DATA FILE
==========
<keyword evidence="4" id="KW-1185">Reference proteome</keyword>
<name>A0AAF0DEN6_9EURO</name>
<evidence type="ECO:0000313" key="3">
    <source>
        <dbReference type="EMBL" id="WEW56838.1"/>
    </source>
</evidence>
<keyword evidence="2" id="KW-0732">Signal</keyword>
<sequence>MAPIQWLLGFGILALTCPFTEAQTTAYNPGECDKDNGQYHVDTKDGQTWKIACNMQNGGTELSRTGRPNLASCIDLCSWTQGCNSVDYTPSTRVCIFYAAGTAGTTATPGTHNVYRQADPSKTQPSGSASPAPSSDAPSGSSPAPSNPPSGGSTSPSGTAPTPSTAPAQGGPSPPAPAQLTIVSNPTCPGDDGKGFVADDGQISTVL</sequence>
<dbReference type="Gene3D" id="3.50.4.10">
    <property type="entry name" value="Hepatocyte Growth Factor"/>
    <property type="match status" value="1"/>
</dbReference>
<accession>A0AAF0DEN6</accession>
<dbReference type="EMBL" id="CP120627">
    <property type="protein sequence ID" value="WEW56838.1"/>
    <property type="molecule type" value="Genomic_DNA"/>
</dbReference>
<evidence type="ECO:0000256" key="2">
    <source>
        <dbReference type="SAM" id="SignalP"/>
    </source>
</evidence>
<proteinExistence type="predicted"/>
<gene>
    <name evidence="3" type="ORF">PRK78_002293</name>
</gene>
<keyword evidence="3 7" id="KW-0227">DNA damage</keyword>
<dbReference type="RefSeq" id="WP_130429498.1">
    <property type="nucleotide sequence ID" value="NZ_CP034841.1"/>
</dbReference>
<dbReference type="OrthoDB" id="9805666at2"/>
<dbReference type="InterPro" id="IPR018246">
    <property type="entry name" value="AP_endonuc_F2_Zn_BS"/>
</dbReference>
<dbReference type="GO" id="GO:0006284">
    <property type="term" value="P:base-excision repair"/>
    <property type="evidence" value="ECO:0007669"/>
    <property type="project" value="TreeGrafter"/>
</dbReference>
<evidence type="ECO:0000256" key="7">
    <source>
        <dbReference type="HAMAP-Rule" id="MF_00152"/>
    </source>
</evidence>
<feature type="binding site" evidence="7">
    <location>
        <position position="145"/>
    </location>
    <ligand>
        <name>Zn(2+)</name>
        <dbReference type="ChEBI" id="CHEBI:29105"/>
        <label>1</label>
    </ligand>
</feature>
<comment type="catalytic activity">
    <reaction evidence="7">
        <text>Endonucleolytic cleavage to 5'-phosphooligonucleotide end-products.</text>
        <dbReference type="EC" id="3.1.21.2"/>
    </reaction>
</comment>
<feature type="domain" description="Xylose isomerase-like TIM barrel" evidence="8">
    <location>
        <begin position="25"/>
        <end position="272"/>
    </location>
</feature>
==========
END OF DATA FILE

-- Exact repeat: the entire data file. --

<keyword evidence="4" id="KW-1185">Reference proteome</keyword>
<name>A0AAF0DEN6_9EURO</name>
<evidence type="ECO:0000313" key="3">
    <source>
        <dbReference type="EMBL" id="WEW56838.1"/>
    </source>
</evidence>
<keyword evidence="2" id="KW-0732">Signal</keyword>
<sequence>MAPIQWLLGFGILALTCPFTEAQTTAYNPGECDKDNGQYHVDTKDGQTWKIACNMQNGGTELSRTGRPNLASCIDLCSWTQGCNSVDYTPSTRVCIFYAAGTAGTTATPGTHNVYRQADPSKTQPSGSASPAPSSDAPSGSSPAPSNPPSGGSTSPSGTAPTPSTAPAQGGPSPPAPAQLTIVSNPTCPGDDGKGFVADDGQISTVL</sequence>
<dbReference type="Gene3D" id="3.50.4.10">
    <property type="entry name" value="Hepatocyte Growth Factor"/>
    <property type="match status" value="1"/>
</dbReference>
<accession>A0AAF0DEN6</accession>
<dbReference type="EMBL" id="CP120627">
    <property type="protein sequence ID" value="WEW56838.1"/>
    <property type="molecule type" value="Genomic_DNA"/>
</dbReference>
<evidence type="ECO:0000256" key="2">
    <source>
        <dbReference type="SAM" id="SignalP"/>
    </source>
</evidence>
<proteinExistence type="predicted"/>
<gene>
    <name evidence="3" type="ORF">PRK78_002293</name>
</gene>
<keyword evidence="3 7" id="KW-0227">DNA damage</keyword>
<dbReference type="RefSeq" id="WP_130429498.1">
    <property type="nucleotide sequence ID" value="NZ_CP034841.1"/>
</dbReference>
<dbReference type="OrthoDB" id="9805666at2"/>
<dbReference type="InterPro" id="IPR018246">
    <property type="entry name" value="AP_endonuc_F2_Zn_BS"/>
</dbReference>
<dbReference type="GO" id="GO:0006284">
    <property type="term" value="P:base-excision repair"/>
    <property type="evidence" value="ECO:0007669"/>
    <property type="project" value="TreeGrafter"/>
</dbReference>
<evidence type="ECO:0000256" key="7">
    <source>
        <dbReference type="HAMAP-Rule" id="MF_00152"/>
    </source>
</evidence>
<feature type="binding site" evidence="7">
    <location>
        <position position="145"/>
    </location>
    <ligand>
        <name>Zn(2+)</name>
        <dbReference type="ChEBI" id="CHEBI:29105"/>
        <label>1</label>
    </ligand>
</feature>
<comment type="catalytic activity">
    <reaction evidence="7">
        <text>Endonucleolytic cleavage to 5'-phosphooligonucleotide end-products.</text>
        <dbReference type="EC" id="3.1.21.2"/>
    </reaction>
</comment>
<feature type="domain" description="Xylose isomerase-like TIM barrel" evidence="8">
    <location>
        <begin position="25"/>
        <end position="272"/>
    </location>
</feature>